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FringeReview UK 2023


Royal Court

Genre: Comedic, Contemporary, Drama, LGBTQIA+, New Writing, Theatre

Venue: Royal Court Jerwood Downstairs


Low Down

Sharp, shapely dialogue, sizzling humour, ambitious theatricality; a compelling story wrapped in baggy metaphors. There’s never a moment when the play proves less than engaging, sometimes riveting. A must-see debut play.

Written by Danny Lee Wynter and Directed by Daniel Evans, Designed by Joanna Scotcher, Costumer Designer Kinnetia Isidore, Lighting Designer Ryan Day, Sound Designer Tinying Dong, Movement Director Gerrard Martin, Intimacy Director Yarit Dor.

Assistant Director  Matthew Iliffe, Associate Designers/Costume Designer Zoe Thomas-Webb, Voice & Dialect Coach Salvatore Sorce, US Casting Director Victor Vasquez CSA, Performer Flying Lee Stephenson for Freedom Flying, Stage Manager Annette Waldie, DSM Mary O’Hanlon, ASM Tayla Hunter. Set Built Miraculous Solutions

Royal Court Production: Casting Directors Amy Ball & Arthur Carrington, Stage Supervisor TJ Chappell-Meade, Production Manager Marius Renning, Show Crew Maddy Collins, Lead Producer Sarah Georgeson, Sound Supervisor David McSeveney, Lighting, Programmer Stephen Settle,Lighting Supervisor Deanna Towl

Till April 29th



Like Jasmine Naziha Jones’ Baghdaddy also at the Royal Court last November, you can always be certain an actor’s debut play will feature sharp, shapely dialogue, sizzling humour, ambitious theatricality, and – common to both of these at least – the actor themselves bestriding the main role.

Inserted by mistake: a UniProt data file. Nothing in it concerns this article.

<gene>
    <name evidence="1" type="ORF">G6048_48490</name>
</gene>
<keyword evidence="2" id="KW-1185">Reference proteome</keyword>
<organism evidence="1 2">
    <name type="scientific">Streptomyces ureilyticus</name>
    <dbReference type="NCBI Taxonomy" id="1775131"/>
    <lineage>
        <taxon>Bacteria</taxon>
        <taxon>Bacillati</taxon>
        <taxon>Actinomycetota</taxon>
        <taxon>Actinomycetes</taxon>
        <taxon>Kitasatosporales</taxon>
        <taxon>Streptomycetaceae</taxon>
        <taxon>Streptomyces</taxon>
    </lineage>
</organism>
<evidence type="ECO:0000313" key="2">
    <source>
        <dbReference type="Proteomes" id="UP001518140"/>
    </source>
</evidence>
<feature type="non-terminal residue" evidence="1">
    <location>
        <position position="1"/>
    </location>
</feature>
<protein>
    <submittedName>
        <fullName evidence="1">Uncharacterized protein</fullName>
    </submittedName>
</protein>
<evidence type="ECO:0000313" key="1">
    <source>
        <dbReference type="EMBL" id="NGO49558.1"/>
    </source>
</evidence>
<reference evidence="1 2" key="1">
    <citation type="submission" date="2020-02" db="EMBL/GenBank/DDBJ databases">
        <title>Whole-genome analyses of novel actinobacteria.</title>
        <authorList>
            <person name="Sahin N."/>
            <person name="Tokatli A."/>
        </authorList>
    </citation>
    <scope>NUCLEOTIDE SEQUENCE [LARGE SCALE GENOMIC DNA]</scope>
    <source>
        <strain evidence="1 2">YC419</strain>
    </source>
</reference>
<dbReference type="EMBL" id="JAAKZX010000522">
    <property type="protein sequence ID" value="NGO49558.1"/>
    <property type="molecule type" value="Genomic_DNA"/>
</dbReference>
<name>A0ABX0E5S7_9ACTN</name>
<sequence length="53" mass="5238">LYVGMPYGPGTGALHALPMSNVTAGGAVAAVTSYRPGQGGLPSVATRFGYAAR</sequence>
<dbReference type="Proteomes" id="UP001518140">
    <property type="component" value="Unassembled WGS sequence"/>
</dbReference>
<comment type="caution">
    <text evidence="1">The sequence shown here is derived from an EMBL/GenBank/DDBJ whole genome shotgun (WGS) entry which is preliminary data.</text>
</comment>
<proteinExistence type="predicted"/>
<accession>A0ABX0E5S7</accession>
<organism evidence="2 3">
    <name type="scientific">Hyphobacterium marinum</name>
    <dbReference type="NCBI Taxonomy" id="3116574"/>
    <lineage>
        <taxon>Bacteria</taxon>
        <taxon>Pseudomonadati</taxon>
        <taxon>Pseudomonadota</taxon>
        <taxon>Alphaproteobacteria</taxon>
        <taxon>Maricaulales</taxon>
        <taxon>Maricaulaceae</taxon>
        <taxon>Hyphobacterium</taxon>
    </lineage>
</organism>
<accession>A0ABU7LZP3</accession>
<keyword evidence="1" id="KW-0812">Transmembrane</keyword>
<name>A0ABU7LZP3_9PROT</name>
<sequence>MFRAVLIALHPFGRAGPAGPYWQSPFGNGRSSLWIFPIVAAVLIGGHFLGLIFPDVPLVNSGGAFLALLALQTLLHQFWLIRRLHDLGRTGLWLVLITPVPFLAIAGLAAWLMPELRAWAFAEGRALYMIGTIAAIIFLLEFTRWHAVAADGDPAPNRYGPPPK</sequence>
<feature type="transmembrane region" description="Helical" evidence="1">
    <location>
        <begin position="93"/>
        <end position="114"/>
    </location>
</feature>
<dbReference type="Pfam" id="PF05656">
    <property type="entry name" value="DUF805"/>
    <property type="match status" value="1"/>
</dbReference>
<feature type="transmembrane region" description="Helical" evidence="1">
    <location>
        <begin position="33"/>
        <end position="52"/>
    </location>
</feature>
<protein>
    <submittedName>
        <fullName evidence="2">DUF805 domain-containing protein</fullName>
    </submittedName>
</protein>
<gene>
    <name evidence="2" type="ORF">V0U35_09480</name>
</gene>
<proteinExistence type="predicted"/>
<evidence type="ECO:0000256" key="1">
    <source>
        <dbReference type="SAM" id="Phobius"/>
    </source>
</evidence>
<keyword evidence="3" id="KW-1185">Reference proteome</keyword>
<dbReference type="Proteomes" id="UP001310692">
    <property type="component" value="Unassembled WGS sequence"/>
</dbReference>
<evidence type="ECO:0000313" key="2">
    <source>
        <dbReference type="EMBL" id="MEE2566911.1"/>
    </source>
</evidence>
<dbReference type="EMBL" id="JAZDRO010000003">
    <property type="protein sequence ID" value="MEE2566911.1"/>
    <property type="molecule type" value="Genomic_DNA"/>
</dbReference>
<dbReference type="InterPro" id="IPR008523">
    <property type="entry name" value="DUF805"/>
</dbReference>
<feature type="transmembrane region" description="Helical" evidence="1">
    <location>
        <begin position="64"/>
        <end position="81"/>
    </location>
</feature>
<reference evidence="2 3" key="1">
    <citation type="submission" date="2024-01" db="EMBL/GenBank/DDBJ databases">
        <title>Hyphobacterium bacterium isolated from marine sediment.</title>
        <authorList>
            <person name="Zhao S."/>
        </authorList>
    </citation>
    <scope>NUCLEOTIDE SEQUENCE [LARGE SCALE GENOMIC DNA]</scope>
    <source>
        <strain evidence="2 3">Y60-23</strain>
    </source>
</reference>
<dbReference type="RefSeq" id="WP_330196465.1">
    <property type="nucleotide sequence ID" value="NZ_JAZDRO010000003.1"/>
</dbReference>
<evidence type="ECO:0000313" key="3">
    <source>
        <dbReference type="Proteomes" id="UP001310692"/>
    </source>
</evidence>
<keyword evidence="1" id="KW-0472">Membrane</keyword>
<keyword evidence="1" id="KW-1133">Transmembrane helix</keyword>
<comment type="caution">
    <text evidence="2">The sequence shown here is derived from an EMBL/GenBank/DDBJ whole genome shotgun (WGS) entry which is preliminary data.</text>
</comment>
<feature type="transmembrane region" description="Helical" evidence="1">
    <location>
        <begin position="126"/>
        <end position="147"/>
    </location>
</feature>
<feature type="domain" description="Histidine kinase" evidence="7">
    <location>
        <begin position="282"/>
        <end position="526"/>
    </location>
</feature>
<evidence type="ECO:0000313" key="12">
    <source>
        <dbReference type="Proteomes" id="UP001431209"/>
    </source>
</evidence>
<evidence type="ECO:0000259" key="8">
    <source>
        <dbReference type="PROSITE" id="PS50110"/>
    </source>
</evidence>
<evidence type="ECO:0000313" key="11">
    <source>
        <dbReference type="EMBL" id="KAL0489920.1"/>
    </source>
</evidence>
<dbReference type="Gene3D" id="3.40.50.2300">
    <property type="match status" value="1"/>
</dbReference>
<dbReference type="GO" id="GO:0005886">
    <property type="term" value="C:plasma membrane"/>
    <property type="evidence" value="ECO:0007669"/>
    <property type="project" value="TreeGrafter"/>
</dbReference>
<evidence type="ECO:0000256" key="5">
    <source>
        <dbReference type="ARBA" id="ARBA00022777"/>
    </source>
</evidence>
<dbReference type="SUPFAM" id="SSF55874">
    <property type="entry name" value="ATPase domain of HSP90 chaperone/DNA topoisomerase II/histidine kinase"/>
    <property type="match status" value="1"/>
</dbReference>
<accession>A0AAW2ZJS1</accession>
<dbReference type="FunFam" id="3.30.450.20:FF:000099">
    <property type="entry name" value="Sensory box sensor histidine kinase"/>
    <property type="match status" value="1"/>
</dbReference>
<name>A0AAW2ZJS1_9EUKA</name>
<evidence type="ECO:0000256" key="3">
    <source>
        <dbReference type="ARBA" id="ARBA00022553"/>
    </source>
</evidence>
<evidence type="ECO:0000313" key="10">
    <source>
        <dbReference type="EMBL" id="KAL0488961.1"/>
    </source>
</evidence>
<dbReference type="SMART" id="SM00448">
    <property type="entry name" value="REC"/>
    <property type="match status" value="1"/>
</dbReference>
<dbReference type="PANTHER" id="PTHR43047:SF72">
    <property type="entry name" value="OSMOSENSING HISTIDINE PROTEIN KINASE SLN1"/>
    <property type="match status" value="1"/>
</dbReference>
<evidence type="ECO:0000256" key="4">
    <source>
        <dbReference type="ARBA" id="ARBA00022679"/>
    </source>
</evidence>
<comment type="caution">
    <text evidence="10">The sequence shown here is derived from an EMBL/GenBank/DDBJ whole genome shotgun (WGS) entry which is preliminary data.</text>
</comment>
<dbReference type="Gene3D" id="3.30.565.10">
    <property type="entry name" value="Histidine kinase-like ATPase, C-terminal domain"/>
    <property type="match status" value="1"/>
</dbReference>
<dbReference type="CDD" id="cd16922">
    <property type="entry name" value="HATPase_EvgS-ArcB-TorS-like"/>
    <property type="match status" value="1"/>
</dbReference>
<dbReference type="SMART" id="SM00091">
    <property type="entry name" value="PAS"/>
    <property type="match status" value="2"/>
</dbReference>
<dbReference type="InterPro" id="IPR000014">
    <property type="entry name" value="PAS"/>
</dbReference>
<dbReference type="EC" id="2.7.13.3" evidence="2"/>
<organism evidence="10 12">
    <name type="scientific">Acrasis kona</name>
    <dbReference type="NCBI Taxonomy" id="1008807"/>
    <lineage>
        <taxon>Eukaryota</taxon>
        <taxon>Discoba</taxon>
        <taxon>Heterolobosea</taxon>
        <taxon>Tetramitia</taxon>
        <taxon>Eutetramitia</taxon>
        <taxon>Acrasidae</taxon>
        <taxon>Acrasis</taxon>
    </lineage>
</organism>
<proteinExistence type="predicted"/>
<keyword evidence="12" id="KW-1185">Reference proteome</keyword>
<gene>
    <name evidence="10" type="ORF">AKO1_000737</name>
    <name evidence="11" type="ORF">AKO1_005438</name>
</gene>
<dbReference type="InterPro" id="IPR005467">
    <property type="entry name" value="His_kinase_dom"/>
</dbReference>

Danny Lee Wynter’s BLACK SUPERHERO directed by Daniel Evans also resembles Jones’ play in a compelling story wrapped in baggy metaphors and wandering satires in search of a character, or here, drink, sex and affirmation. If Baghdaddy was underrated (especially its blistering climax), BLACK SUPERHERO’s sheer ebullience, stomping theatricality and picaresque narrative presages no such fate.

Again both plays enjoyed an exultant first night’s audience. Wynter’s play is immediately relatable. Exploring gay, occasionally straight and bisexual identity, bi-racial and Black heritage, it also interrogates marriage as between two protagonists, King and Steven. And a host of other issues around acting, agents and representation, London itself. As seven characters swirl round in partying, drug-taking, making plays for and against each other, with or without quoting their therapists, it’s both exhilarating and makes you wonder where they’ll leave off. Indulgent, yes. Boring, never.

What makes BLACK SUPERHERO compelling though is those interlocking characters (that’s apart from TV series avatars) as Wynter’s actor-activist David descends through an affair with TV star King (Dyllón Burnside) through a dour spectator-role as King takes him off to America and back.

In between as caped TV superhero Craw Burnside apparates with smoky epic lighting from Ryan Day on Joanna Scotcher’s thrust triangular stage with a similarly diamond/triangular opening, in black, again strip-lit by Day. It’s both hommage-kitsch to mega-cult TV and deeply impressive, with gulphs of darkness opening up. As are the sudden switch-offs to a spare room, or later on through a slough of descending sand, a couple of beaches. Tinying Dong’s sound is suitably punchy with effects and a succession of songs. It’s all magnificent and belongs to a bigger play; but then it’s what King’s Craw is all about.